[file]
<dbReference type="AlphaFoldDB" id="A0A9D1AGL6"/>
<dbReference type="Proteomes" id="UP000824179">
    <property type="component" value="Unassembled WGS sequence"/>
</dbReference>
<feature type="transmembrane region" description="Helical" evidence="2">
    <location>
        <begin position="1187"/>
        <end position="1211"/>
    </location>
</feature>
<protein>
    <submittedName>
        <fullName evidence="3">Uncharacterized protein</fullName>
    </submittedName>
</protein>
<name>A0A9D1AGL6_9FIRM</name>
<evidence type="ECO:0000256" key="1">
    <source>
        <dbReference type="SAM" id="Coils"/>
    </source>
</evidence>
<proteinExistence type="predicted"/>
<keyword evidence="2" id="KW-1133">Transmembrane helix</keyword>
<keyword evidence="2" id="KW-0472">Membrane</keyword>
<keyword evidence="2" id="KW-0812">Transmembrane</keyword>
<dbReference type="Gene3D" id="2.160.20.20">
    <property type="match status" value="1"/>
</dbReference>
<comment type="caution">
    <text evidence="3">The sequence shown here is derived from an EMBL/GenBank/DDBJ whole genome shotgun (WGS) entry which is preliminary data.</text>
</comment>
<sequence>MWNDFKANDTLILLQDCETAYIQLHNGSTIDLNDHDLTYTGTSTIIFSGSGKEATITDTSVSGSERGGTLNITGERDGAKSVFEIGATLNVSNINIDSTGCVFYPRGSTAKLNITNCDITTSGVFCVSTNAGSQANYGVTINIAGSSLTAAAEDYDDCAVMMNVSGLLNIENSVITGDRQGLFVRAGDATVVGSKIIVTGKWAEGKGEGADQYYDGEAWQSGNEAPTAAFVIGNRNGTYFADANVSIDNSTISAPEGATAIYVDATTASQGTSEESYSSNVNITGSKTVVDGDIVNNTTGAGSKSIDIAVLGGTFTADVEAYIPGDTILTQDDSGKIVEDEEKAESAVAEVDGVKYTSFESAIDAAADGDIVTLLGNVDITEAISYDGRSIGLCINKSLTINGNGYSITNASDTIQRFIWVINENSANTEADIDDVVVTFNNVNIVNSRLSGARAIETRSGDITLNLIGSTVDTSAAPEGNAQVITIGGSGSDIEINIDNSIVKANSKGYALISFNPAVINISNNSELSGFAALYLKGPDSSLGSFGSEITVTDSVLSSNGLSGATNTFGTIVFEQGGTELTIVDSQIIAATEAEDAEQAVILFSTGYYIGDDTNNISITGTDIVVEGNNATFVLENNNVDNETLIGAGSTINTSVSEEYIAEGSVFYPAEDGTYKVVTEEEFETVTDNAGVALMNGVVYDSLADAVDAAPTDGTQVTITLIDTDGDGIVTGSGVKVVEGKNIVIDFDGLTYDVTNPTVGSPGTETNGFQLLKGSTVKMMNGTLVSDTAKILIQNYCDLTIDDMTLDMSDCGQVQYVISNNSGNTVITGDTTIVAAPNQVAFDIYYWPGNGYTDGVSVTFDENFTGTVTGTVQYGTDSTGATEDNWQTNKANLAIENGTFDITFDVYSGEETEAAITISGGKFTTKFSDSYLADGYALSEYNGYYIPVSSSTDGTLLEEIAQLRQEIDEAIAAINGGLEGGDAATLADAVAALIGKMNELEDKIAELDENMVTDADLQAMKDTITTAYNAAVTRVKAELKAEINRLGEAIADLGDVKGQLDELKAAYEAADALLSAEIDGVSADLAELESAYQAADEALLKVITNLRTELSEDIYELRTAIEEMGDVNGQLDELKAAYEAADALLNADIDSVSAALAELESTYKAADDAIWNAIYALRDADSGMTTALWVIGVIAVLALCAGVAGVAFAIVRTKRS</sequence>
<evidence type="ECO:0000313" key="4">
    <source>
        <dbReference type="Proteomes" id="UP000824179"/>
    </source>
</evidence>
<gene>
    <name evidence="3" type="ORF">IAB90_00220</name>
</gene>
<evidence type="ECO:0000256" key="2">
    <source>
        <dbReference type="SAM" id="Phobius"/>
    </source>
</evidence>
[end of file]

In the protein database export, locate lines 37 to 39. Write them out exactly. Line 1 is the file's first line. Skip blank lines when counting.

</evidence>
<gene>
    <name evidence="3" type="ORF">IAB90_00220</name>